'Hall Pass': Less Teaching, More Laughs
Glenn Kenny, Special to MSN Movies
Remember when a new Farrelly brothers picture was considered something like a bona fide cultural event, rather than just one more in a string of seemingly endless "outrageous" Hollywood comedies? Yeah, me, too. What happened? My own theory is that when writer-directors Peter and Bobby Farrelly stopped using actress Lin Shaye -- so memorable as the horny landlady in "Kingpin" and overtanned neighbor to Cameron Diaz's title character in "There's Something About Mary" -- as their default female grotesque, they stopped "mattering." I'm sure other amateur students of comedy have competing theories, some of them involving Judd Apatow. In any event, for this reviewer, their latest picture, "Hall Pass," is such a tiring and dispiriting enterprise in and of itself that using it as a potential springboard to contemplate why the Farrellys no longer "matter" ... well, it just seems not to matter.
What "Hall Pass" does imbue this reviewer with is a new appreciation, and yearning for, the sort of comedy that "Seinfeld" co-creator Larry David was and is such an avid pioneer of: "no learning." "Hall Pass," written by Peter Jones and Kevin Barnett with help from the Farrellys and based on a story by Jones, is structured so that just about every scene contains some form of learning, with the learning punctuated by, say, a joke involving explosive diarrhea made more disgustingly splattery by dint of having been partially blocked by a thong.
The movie tells the story of two near-middle-aged married buddies played by Owen Wilson and Jason Sudeikis (who come off pretty much exactly as one would expect them to), both of whom seem to be having a hard time letting go of their horndog adolescent longings. When mishaps involving baby monitors and security cameras reveal to their wives (Jenna Fischer and Christina Applegate, ditto with respect to coming off) the extent of their male dissatisfactions, the wives, who aren't exactly entirely fulfilled themselves, issue their hubbies the titular hall pass: a "week off" from marriage, during which they are permitted to stray as they will.
For Wilson's Rick, that means a perhaps not-as-quixotic-as-it-seems pursuit of a seemingly free-and-easy Aussie hottie (Nicky Whelan) who works at the local coffee shop. For Sudeikis' Fred, the more overt dawg of this horndog duo, it kind of means chasing anything that moves. Each successive scene manages to both pander to and undercut the lively fantasies of its male characters, and in the meantime, the vacationing wives find their own fidelity tested without even trying -- one of those "what incredible irony!" touches that the youngest of the child actors in the film could likely have seen coming from another state -- of the union, I mean, not "rather than childhood."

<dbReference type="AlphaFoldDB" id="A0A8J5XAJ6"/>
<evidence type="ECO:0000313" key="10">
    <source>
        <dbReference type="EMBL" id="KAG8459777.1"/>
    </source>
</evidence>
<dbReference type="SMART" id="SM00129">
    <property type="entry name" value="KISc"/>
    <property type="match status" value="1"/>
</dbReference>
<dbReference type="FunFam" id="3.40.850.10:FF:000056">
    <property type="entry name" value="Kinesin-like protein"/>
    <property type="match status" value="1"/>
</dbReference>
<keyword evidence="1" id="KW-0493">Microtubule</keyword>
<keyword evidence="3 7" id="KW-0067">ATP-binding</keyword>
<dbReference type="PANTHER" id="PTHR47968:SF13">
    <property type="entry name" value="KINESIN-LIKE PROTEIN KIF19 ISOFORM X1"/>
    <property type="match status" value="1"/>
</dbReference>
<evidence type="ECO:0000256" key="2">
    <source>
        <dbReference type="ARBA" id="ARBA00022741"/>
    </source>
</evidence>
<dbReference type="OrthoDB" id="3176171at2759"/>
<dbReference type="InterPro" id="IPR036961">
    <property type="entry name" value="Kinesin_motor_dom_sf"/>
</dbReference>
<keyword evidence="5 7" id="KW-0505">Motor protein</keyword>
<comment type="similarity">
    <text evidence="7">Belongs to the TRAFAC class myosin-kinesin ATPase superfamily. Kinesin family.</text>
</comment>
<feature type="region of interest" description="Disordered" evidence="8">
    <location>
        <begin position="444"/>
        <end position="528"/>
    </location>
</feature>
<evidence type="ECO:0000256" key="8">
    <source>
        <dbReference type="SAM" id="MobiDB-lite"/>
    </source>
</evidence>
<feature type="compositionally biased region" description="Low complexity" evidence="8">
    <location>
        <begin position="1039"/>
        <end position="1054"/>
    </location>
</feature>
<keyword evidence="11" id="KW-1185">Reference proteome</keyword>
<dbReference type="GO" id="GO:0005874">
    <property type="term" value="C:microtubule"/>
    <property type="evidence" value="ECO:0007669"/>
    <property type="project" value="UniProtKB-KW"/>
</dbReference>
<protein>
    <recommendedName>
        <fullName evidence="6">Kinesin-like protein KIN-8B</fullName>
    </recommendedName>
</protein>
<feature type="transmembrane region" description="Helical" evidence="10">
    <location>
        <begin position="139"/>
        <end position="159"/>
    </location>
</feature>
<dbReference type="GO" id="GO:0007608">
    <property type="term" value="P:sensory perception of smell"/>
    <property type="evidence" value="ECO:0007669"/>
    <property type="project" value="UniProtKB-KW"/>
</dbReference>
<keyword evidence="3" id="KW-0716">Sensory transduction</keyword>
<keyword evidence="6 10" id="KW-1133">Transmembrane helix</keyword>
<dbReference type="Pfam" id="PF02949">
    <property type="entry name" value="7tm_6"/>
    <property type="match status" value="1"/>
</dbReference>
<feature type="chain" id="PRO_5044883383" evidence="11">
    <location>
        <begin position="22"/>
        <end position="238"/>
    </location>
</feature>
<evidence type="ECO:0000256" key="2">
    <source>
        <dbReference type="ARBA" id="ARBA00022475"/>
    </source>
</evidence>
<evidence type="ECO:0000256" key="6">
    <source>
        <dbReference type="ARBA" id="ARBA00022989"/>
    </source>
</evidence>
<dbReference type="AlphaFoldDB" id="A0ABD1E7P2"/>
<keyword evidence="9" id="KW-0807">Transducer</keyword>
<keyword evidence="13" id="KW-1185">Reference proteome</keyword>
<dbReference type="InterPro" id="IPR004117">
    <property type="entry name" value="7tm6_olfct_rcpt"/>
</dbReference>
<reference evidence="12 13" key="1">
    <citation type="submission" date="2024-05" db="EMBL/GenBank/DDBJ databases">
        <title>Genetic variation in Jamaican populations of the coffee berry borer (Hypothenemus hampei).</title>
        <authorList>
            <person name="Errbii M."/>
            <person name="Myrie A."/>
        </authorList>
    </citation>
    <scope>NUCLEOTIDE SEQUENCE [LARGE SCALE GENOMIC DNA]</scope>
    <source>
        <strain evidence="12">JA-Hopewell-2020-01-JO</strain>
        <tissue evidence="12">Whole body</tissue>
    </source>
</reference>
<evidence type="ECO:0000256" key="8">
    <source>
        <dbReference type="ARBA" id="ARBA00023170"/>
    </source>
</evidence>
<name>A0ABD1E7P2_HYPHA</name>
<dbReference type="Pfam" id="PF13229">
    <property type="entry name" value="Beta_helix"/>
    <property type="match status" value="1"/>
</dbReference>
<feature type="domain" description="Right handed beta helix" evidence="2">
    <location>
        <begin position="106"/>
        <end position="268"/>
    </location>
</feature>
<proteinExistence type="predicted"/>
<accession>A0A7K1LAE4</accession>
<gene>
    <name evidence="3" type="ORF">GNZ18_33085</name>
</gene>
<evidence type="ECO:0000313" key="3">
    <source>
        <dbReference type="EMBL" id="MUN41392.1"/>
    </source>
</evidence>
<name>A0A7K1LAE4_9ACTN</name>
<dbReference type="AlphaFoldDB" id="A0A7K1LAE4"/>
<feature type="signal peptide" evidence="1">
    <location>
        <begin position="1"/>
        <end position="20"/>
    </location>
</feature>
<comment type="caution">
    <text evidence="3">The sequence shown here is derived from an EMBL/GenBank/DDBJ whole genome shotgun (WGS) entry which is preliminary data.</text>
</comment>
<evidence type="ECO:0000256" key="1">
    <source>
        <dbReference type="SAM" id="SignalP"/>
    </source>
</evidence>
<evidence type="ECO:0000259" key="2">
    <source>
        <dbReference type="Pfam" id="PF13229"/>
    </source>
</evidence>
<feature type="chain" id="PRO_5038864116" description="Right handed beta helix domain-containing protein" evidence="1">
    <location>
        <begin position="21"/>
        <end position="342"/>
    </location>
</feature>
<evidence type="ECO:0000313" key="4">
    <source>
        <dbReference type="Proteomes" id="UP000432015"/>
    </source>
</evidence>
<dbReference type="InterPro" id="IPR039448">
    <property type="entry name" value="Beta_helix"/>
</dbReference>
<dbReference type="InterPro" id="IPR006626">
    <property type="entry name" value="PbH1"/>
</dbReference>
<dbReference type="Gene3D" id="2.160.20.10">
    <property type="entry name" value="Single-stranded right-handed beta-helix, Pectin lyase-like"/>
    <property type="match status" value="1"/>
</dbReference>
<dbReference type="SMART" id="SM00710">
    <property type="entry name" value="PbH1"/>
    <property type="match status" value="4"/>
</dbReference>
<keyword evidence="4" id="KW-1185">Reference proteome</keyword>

And indeed, older, more seasoned filmgoers will also note that the things "learned" in scene after scene were taught rather better in earlier, funnier and less-rote films, films such as Blake Edwards' "10" and Rob Reiner's "The Sure Thing." Certain situational ethicists and marriage specialists might even question the value of what is being learned, and/or ostensibly taught to the viewer. But almost all but the easiest lays, humor-wise, will likely feel that the learning-to-laughs ratio here is, despite some of the quite genuinely disgusting and "envelope-pushing" gags involved (or maybe because of them), too slanted in learning's favor, as it were.
Then there's the whole sexist giving-with-one-hand-and-taking-away-with-the-other ethos, exemplified, in a sense, by the utter predictability of which member of the principal female cast is the one finally obliged to appear topless, but this will trouble only the particularly politically sensitive, whom I don't think really constitute the target demo for this type of picture. (It's -- non-spoiler alert! -- the Aussie hottie. Of course.)
There's also the weird matter of the, yes, pot brownie joke. Seriously: Of three crummy outrageous romantic comedy/bromances produced by Warner Brothers or a subsidiary thereof that I've seen in the past six months or so -- "Life as We Know It," "Due Date" and this thing -- all of them have included a pot brownie or pot jokes. Is there some executive overseeing the film branch of the Time Warner empire who's got a real thing for pot jokes, someone who thinks they're absolutely hilarious and that every ostensibly "edgy" comedy needs at least one? Because a) they're not (the jokes) and b) they don't (need them. The comedies.). Just wanted to clear that up, in case I'm actually on to something.
One more interesting note is that the movie is at its funniest when it stops trying to be all invertedly fuzzily humanist, and lets fly with the resentment, as with some running gags involving a bearded wool-capped faux hipster (Derek Waters) who stirs things up with Rick and Fred. This suggests that the Farrellys might be better off forgetting the teachable moments and just letting loose with the hatred for these damn kids and anyone else who so clearly pisses them off. Might be a step back for humanity, but a step forward for comedy.
Glenn Kenny is chief film critic for MSN Movies. He was the chief film critic for Premiere magazine from 1998 to 2007. He contributes to various publications and websites, and blogs at http://somecamerunning.typepad.com. He lives in Brooklyn.